Former pro wrestler climbing for kids

October 24, 2012

Sweetwater's John "Bradshaw" Layfield, a former professional wrestler, is now taking on a new challenge: climbing mountains for kids. Layfield is involved with and leads a program called "Beyond Rugby Bermuda".

Sweetwater can take even more pride in one of their home-grown celebrities, as John "Bradshaw" Layfield, a former professional wrestler, is now taking on a new challenge: climbing mountains for kids.
Layfield is involved with and leads a program that is an extension of the Beyond Sports initiative based in London called "Beyond Rugby Bermuda". Bermuda is a long way to go from Sweetwater, but Layfield first became acquainted with the area as a means to break away.
When he married a New York native and settled in the city, Layfield shared in a phone interview that he would head to Bermuda to escape the hustle and bustle of big city life. But what he saw on the island, however, changed his life.
He found out there was a need for someone to run the Beyond Rugby program, so he decided to stay and took the leadership role. Beyond Rugby Bermuda, in partnership with the Family Centre--an internationally-recognized charity of the island, uses the sport as a way to help young people who are considered "at risk" to make a positive change and difference in their lives.
Layfield shared that anywhere from 50-60% of male Bermuda boys drop out of school, but in the program's second year, 100% of the students plan on graduating, thus giving the kids options for the future.
"We tell kids that they can do anything they want if they work toward it and have a plan," said Layfield. Through his climbing journey, he hopes to demonstrate that to the kids.
Layfield said that as a youngster growing up in a small town (he moved to Sweetwater with his family as a first grader), the outside world fascinated him. He recalled reading about Mount Everest and always had a dream of climbing the mountain.
He played football during his high school years in Sweetwater, as he recalled being part of the team who, after a long playoff drought, made a post-season appearance. He graduated from Sweetwater High School in 1985--one year ahead of the state football championship team, but was able to succeed on the field while playing football as a student at Abilene Christian University.
Layfield is most recognized as WWE (World Wrestling Entertainment) personality "Bradshaw" or JBL (John "Bradshaw" Layfield). But after years of championship wins, he retired from the sport due to a broken back injury.
As he started to feel better physically, Layfield recalled that his dreams of climbing came back to him. He says he got the idea of a Seven Summits Challenge--where a climber will climb the highest peaks of every continent--from Annabelle Bond, the fastest woman ever to achieve the feat.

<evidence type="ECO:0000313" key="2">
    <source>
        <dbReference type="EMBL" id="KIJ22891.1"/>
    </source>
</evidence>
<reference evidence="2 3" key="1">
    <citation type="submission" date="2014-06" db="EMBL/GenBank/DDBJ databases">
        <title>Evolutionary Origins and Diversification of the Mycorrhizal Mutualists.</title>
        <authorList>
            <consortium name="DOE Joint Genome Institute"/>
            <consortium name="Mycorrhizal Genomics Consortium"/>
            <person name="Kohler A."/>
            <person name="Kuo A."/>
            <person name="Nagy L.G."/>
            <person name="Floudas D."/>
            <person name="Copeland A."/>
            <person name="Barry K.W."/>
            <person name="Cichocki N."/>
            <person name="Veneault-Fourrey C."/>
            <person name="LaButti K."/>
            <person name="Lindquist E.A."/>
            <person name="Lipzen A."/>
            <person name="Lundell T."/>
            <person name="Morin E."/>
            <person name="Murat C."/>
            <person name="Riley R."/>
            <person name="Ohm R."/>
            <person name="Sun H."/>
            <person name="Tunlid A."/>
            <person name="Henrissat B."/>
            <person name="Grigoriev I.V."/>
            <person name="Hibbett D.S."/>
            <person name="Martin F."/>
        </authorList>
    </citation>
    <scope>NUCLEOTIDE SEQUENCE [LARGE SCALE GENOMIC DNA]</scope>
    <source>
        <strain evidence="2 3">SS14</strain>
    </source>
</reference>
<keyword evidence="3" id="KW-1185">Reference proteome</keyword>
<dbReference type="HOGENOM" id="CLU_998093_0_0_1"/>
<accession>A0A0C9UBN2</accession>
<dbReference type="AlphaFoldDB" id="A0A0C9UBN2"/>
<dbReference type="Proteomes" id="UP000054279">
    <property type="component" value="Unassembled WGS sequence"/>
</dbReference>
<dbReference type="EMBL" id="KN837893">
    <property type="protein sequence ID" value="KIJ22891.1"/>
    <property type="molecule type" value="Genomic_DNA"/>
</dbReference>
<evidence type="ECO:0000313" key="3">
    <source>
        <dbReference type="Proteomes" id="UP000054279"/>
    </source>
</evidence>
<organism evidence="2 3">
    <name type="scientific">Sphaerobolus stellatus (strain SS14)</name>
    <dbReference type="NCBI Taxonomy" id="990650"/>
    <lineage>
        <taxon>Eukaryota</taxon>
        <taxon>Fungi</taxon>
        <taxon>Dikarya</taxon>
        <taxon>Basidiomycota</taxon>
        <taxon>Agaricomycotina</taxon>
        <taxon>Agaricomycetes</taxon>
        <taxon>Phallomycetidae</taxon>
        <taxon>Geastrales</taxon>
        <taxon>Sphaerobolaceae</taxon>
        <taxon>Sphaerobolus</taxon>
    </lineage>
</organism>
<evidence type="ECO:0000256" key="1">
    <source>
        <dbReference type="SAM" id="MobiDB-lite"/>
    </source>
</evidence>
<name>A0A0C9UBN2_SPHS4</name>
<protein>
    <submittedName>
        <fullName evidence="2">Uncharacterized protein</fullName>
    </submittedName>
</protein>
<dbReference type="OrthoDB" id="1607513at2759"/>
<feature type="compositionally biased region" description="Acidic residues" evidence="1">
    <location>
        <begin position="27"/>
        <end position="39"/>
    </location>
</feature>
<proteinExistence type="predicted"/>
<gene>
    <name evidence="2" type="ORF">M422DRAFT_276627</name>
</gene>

Layfield has several reasons for taking on this challenge. Personally, he says the climb is about doing something great while serving as a great test of a man's endurance. And while it's also a great fundraiser for the kids of Bermuda, he says that he wants to be an example to those kids as they see their coach doing what he says.
Partnering with him on this journey is the WWE, who he calls one of the most charitable organizations in the world. They have assisted him with promotional opportunities and social media presence, allowing others to learn about his climbs.
In June, he climbed the highest mountain in Europe, Mt. Elbrus, which is located in Russia. Just this past month, he summitted Mount Kiliminjaro, the highest mountain in Africa. Layfield will conclude his first year by climbing the highest mountain in South America, Mount Aconcogua.
Year Two will take him to Mount Vinson in Antarctica, followed by the highest mountain in North America in Denali, Alaska. In September 2013, he will spend time training for his October climb in Indonesia at Mount Catensz, the highest mountain in Oceania.
Finally, in the spring of 2014, Layfield will take on the highest mountain in the world, Mount Everest in Nepal.
The journeys will be chronicled on Layfield's "Seven Summits" page on the Beyond Rugby Bermuda website, which links to the WWE webpage. Both sites offer photos from the climb, along with videos, tweets and Facebook posts.
On each trek, Layfield hopes to plant the WWE flag as well as the Bermuda flag at the mountain's apex. And after some persuasion from his father Lavelle, who was in a top leadership role at the former Texas State Bank in town, he now also has the Texas flag with him.
Layfield's parents have lived in East Texas since he headed to college, and his sister Sylvia Sims--a former tennis coach at SHS--was the last one in his family to move away from the area. However, he says that he is very proud of being from Sweetwater and hopes to one day come back and visit the area.
To learn more about and follow Layfield's Seven Summits journey, visit www.beyondrugbybermuda.com/7-summits.html.

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